Monday, December 15, 2014

Meanwhile in Russia

Last week RAO Energy Systems of East (energy provider for the Eastern part of Russia with close to 53% of state ownership) announced they had installed an experimental sunpower plant in the settlement of Dzhagarlakh in Eveno-Bytantaysky National Ulus (district) of Sakha (Yakutia) Republic within the Russian Federation.

Thanks to Yakutia-24 for the image.
The sunpower plant has capacity of 15 kWts and consists of three types of solar panels: 20 of polycrystalline silicon, 20 of monocrystalline silicon, and 33 of amorphous silicon. This is the 8th plant of renewable energy the company runs; however, the rest are using monocrystalline silicon panels only. Here, within a year the engineers plan to estimate quality, advantages and disadvatages of each type in the harsh local environment, especially in winter (which, by the way, takes a good half of year there, if not longer). Yes, Russia is sometimess tooooooo large (great, if I may) to comprehend it, yet our Mother Russia is just like that.

The sunpower plant works in tandem with an existing diesel power plant producing 460 kWts of electricity. In comparison with that 15 kWts is not that much, yet it will allow to save about 10 tons of diesel fuel yearly, which is critically important for the settlement (and quite good for nature — hi there, dear Greenpeace): the only way to get to the place on the ground is winter roads, and diesel fuel is delivered there from a transit point, where it is collected during a pretty short summer navigation period. You see, it's bloody expensive to get it there. Or, as we Russians say, it's expensive as a civil war (guess, why).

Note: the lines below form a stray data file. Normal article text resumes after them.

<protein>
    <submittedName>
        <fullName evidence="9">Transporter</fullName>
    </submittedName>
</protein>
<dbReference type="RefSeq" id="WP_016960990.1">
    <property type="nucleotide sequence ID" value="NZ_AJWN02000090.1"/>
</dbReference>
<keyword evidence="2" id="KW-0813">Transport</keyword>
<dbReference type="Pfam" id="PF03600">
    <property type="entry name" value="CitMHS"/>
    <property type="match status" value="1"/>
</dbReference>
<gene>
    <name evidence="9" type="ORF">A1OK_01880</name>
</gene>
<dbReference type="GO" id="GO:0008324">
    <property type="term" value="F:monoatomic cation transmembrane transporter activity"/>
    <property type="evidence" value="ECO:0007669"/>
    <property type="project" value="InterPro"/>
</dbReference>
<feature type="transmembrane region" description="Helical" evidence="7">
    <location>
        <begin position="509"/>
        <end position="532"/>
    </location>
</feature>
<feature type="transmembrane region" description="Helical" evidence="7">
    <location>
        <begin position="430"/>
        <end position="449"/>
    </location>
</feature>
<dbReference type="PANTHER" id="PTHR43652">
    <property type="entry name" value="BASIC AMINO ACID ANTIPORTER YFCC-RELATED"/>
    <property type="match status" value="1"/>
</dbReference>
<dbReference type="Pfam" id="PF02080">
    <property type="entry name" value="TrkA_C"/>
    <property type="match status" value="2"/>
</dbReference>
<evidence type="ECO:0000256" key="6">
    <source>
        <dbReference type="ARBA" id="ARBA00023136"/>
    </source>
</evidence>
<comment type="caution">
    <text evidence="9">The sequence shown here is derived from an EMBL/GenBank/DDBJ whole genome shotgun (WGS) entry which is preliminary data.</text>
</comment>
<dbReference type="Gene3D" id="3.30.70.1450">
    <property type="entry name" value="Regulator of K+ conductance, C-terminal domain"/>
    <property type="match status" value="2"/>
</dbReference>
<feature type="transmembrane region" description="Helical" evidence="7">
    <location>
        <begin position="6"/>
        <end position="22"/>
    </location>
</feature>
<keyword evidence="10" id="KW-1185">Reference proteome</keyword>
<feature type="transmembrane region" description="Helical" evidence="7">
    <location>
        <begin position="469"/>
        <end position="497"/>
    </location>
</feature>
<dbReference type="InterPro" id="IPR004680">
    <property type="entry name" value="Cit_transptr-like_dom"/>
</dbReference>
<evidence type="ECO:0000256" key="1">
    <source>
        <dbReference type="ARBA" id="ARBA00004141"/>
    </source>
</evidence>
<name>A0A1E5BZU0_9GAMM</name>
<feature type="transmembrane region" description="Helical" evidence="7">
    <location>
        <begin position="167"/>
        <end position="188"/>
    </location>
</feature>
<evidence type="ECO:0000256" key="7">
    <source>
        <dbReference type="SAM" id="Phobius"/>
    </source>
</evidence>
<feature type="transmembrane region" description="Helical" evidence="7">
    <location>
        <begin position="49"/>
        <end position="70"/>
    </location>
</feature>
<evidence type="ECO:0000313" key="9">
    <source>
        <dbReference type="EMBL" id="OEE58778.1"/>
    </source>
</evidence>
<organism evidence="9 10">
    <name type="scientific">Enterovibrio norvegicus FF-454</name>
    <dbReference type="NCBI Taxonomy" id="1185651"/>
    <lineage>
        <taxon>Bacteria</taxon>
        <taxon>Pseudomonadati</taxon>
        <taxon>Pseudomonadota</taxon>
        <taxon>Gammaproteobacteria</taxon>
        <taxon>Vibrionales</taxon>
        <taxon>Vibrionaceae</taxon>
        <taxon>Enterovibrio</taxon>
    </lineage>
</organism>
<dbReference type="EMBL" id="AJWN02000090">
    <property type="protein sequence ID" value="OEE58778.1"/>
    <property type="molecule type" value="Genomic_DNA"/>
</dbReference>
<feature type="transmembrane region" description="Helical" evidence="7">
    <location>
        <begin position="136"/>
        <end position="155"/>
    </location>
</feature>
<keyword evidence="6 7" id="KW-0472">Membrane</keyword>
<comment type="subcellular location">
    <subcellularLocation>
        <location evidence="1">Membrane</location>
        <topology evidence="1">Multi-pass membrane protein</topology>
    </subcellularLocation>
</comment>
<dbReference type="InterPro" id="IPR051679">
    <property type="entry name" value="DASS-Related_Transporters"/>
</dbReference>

I was glad to know that the company is implementing a long-term program of renewable energy production in Russia. They are going to build up about 170 renewable energy power plants, which will total at 120 MWts.

I wish them great success.

P.S.: Sanctions, you say? We will survive. Will you?

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